VANCOUVER (miningweekly.com) – Graphite suppliers are expecting prices to fall by between 10% to 18% as China starts removing a 20% duty on all natural graphite exports from 2017 onwards, London-based Benchmark Mineral Intelligence said Thursday.
When the duty is eventually removed, global prices are expected to experience “serious downward pressure” as China – which already hosts many of the lowest cost producers in the world – will be able to export at prices up to 20% lower than current market rates, Benchmark consultant Andrew Miller said in a company blog.
The duty is expected to only apply to flake graphite concentrate, rather than its value-added derivatives such as expandable and spherical graphite, he points out.
Miller warned prices were headed to “unprecedented lows” in an industry that has experienced almost five consecutive years of downward market pressures. It threatens not only the existence of established producers elsewhere but also several development stage projects, with higher production costs, Miller explains.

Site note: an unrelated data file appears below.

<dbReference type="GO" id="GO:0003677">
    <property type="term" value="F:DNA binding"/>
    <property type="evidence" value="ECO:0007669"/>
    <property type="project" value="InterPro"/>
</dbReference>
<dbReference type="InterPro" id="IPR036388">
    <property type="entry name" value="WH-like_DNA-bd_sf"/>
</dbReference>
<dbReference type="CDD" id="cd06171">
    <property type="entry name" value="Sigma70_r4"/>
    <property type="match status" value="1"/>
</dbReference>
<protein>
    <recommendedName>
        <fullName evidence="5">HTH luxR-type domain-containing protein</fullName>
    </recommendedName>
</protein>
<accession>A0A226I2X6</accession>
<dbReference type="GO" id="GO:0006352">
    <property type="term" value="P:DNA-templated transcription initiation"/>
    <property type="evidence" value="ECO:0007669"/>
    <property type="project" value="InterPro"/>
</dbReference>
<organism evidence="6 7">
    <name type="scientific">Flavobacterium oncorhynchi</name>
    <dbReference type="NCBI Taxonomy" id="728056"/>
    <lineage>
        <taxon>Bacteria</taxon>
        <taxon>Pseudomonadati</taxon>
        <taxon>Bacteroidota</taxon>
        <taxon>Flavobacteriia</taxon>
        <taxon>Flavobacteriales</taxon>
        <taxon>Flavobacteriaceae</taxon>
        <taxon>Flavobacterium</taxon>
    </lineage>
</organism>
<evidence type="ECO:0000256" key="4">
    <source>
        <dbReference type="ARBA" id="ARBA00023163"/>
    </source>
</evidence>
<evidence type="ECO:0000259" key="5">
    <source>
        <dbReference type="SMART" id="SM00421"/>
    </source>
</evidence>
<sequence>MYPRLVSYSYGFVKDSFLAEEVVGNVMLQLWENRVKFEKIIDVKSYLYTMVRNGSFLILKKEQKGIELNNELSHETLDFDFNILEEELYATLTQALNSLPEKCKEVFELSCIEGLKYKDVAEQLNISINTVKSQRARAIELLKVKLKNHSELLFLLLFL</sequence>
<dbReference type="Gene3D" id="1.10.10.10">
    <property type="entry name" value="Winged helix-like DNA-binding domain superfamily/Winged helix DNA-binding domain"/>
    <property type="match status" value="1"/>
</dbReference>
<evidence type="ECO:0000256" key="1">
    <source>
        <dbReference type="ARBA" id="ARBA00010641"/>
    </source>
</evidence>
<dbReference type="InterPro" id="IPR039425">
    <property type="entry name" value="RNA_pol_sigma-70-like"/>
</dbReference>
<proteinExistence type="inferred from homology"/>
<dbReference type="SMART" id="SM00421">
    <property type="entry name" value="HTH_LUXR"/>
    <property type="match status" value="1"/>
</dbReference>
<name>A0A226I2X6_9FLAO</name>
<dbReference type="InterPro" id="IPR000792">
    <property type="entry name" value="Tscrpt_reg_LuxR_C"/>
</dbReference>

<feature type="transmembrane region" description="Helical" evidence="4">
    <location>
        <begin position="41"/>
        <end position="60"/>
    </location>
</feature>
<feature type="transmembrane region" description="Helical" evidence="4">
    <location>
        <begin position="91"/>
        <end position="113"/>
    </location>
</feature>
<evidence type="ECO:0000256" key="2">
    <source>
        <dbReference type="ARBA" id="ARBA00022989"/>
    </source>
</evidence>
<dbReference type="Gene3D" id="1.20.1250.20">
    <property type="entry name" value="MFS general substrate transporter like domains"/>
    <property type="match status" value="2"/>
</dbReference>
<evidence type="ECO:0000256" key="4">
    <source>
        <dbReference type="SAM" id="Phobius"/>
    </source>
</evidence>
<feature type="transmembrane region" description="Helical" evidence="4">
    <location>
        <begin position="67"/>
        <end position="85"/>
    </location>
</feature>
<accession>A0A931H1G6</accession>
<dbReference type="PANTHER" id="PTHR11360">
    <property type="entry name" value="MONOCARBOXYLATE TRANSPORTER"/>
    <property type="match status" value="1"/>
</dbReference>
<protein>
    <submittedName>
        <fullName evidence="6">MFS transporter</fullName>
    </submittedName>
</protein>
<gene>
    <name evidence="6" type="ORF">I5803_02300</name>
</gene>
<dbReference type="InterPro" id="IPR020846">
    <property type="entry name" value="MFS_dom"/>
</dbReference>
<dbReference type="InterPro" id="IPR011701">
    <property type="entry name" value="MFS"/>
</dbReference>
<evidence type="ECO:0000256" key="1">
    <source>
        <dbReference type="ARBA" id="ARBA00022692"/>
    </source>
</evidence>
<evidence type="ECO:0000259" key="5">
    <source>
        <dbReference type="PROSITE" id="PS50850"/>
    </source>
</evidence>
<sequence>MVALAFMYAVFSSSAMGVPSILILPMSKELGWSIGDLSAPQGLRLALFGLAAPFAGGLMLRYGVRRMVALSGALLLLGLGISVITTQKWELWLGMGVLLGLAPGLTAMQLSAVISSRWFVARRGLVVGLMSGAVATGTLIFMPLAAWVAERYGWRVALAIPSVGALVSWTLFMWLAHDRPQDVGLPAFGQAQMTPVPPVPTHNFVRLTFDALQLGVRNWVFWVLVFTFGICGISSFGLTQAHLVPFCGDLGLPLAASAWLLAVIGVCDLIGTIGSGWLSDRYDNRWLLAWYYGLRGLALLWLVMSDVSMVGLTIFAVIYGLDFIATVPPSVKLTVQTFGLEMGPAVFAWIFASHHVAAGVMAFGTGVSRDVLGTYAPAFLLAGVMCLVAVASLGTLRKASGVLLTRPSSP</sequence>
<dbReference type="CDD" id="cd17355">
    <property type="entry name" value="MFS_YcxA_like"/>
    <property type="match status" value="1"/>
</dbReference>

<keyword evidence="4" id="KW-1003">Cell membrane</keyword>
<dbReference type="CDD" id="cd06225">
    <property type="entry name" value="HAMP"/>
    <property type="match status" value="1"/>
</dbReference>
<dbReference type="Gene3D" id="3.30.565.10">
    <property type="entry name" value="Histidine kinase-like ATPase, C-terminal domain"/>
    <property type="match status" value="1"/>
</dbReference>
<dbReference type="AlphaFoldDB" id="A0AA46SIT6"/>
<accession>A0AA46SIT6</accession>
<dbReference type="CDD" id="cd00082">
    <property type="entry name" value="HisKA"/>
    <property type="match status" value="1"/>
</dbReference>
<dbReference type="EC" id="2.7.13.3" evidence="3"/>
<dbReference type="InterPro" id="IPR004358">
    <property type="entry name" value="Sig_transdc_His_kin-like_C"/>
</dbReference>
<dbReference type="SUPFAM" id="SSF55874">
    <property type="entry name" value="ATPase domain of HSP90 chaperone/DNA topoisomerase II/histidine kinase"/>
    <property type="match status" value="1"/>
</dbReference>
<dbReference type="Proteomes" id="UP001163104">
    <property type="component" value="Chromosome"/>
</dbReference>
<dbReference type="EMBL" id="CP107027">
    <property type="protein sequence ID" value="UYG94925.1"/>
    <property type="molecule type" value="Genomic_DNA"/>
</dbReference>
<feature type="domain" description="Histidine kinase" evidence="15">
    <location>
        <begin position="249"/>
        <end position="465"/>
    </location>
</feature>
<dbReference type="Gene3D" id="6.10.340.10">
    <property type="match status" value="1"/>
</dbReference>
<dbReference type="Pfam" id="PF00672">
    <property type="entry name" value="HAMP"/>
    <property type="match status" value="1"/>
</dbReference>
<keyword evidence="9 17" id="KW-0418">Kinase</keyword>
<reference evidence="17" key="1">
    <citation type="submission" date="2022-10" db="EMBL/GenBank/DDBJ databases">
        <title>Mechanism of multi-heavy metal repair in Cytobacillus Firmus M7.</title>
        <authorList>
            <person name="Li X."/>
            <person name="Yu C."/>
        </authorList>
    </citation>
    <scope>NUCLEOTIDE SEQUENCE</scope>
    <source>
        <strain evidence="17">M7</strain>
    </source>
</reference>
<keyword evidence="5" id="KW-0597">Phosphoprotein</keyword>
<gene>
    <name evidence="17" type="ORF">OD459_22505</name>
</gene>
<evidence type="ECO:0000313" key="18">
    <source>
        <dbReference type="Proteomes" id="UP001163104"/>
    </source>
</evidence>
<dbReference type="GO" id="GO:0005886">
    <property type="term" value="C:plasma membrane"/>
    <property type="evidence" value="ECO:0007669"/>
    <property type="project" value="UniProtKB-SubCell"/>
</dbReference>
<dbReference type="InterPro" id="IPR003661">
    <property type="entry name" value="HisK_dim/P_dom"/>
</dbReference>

China will also by year-end implement an environmental tax on graphite producers to clean up some of the country’s less efficient operations and potentially ramp up consolidation in the industry, Benchmark said.
Miller expects many established and development-stage projects to think about value-added production, which pricing structures are expected mostly unaffected. “The news will have little impact on their business models. But for the few outside of China which try and compete in the flake concentrate market, troubling times could be ahead,” he cautioned.
While it is too early to judge the true impact of this type of announcement for the wider industry, it does signify a major shift in China’s approach to the graphite market, Miller said.